Over the years the Earthquake Engineering Field Investigation Team (EEFIT) has travelled to Pakistan, Japan, Peru, Turkey, Italy and New Zealand to investigate and report on engineering issues relating to earthquakes. Harriette Stone recently travelled to Ecuador with the team, to report on the recent earthquake in the country – here she updates us on the team’s mission. 

EEFIT sends reconnaissance missions to areas affected by earthquakes, to learn engineering lessons from the failure of buildings or soils. These lessons can relate to issues with design codes, materials, construction methods – any factors from which we can learn and propose solutions and/or improvements that will help make structures more resilient in future events, and contribute to the study of earthquake engineering.

Ecuador sits near to the boundary between the Nazca plate and the South American plate, and therefore experiences frequent earthquakes, but this is the first time EEFIT has sent a team to the country – following the 7.8 magnitude earthquake on April 16 2016.

I was part of the structural engineering sub-group in the EEFIT team - there were also geotechnical engineers and a social scientist included in our mission. We travelled to the affected provinces of Manabí and Emeraldas, which are large coastal areas where the earthquake damage was most severe.

The Ecuadorian military were in charge of most of the initial response, providing food and water in the immediate aftermath, managing the assessment of the safety of structures, leading the demolition process and providing temporary shelters for displaced people.

The majority of buildings observed were reinforced concrete structures with masonry infill walls, and timber structures. The main faults in the concrete structures was to do with lack of seismic specific design, and in some cases the quality of materials and the construction. Timber structures were mostly damaged due to issues caused by poor maintenance, resulting in rot and insect infestation.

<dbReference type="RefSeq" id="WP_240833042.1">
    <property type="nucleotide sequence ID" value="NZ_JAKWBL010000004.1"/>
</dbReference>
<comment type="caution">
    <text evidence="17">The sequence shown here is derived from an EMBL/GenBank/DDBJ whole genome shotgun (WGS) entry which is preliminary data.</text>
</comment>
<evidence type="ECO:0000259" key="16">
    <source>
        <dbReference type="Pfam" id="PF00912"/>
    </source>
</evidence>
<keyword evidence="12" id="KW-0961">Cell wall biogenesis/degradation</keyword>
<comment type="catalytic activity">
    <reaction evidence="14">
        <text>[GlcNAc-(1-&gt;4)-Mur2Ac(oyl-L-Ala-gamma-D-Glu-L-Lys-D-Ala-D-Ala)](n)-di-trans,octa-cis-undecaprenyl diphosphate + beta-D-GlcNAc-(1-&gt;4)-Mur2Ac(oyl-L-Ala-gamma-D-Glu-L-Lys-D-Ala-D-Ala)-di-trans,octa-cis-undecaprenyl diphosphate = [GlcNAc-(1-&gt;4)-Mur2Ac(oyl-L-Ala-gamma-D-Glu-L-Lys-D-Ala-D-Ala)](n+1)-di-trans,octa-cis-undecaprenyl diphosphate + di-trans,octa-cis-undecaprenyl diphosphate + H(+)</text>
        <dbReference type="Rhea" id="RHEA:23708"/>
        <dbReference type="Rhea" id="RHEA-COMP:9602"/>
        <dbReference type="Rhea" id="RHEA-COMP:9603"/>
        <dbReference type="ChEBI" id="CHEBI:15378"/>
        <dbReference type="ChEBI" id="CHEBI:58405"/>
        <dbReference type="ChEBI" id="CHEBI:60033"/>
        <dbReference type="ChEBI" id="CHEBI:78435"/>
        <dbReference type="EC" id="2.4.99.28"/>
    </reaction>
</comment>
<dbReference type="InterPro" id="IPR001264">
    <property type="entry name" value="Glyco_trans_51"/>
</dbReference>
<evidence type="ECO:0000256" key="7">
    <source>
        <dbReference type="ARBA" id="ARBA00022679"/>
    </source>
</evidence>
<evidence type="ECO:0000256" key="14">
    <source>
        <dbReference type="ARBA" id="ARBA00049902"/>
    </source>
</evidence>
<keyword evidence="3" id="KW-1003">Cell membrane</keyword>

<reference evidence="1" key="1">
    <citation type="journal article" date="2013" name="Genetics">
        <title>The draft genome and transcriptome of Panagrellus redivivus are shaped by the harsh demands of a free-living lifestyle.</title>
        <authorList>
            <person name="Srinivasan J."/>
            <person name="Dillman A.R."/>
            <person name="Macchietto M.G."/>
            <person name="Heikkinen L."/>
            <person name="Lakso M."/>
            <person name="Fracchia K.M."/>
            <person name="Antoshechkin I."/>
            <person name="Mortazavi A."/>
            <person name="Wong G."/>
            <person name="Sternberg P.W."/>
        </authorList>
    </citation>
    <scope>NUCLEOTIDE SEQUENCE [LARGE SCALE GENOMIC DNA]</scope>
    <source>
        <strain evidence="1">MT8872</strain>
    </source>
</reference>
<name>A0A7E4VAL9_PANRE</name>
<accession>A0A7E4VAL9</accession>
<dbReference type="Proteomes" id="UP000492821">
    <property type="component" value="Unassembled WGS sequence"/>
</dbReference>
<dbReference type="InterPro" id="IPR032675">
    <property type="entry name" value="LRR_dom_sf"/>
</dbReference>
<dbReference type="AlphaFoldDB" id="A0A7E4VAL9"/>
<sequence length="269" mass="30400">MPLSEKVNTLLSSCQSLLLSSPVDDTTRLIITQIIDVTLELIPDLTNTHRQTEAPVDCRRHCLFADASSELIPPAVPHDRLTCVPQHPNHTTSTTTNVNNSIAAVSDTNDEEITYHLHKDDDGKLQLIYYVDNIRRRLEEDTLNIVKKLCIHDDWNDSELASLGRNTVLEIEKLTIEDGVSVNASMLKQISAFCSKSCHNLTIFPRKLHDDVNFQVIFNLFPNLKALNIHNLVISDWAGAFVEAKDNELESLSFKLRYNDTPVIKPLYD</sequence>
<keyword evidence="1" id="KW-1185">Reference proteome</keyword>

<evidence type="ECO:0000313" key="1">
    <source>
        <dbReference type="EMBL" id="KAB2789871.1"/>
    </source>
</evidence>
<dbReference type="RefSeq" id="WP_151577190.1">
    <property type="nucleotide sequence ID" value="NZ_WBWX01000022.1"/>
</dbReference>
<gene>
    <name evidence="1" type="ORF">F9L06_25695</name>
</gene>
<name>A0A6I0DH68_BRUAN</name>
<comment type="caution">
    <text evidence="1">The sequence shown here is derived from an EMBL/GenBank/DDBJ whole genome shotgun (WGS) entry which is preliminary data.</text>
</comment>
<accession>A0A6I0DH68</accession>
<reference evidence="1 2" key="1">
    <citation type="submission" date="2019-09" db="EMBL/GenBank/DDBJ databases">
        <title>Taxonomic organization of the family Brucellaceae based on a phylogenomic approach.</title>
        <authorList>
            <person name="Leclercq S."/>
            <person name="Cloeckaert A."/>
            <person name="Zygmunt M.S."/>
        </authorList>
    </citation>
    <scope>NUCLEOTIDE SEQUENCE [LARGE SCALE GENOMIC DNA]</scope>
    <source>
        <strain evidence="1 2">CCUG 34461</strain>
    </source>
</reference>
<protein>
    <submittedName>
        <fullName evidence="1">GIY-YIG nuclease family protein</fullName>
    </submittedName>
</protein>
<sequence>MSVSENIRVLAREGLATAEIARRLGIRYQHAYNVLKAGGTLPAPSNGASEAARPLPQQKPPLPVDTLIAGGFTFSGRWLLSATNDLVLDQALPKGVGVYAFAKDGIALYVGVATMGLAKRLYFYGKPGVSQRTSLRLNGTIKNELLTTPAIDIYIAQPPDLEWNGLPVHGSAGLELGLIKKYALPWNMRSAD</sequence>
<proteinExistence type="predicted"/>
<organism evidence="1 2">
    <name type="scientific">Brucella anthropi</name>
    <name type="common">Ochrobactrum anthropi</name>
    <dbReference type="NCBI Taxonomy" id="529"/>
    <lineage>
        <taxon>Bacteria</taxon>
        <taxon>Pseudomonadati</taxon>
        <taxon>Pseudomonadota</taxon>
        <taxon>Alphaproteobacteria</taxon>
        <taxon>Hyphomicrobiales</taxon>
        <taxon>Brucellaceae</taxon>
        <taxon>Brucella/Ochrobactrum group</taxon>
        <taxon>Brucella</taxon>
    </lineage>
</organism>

It was hard for us to attribute casualties to specific building failures, but reports indicate that failures in both the structural and non-structural parts of buildings were responsible for the vast majority of casualties from the earthquake. 

There was one major structural failure of a bridge, hundreds of kilometres from the epicentre in Guayaquil, Ecuador’s largest city. Notably, the ‘Los Caras’ bridge, which links Bahía de Caráquez and San Vincente - constructed recently with base isolation systems - survived the earthquake shaking with minimal but repairable damage. This bridge was a key route for the initial humanitarian response to the affected area.

Our team is working on a full report to publish at the end of July on the website, and we will present our findings at an EEFIT technical meeting in September. We will also present a paper at the World Conference of Earthquake Engineering in Chile in January 2017. However, the following simple points would help improve the future behaviour of structures in this earthquake prone region: 

•    Better understanding of the design requirements of reinforced concrete buildings
•    Improved education about the maintenance of timber structures
•    Better building control procedures to improve material and construction quality

The lasting memory that I will take away from my time in Ecuador will be the people. Ecuadorians, despite having suffered greatly, were more than happy to share their experiences, however painful. 

Learn more about EEFIT, and read reports from previous expeditions, here.
 

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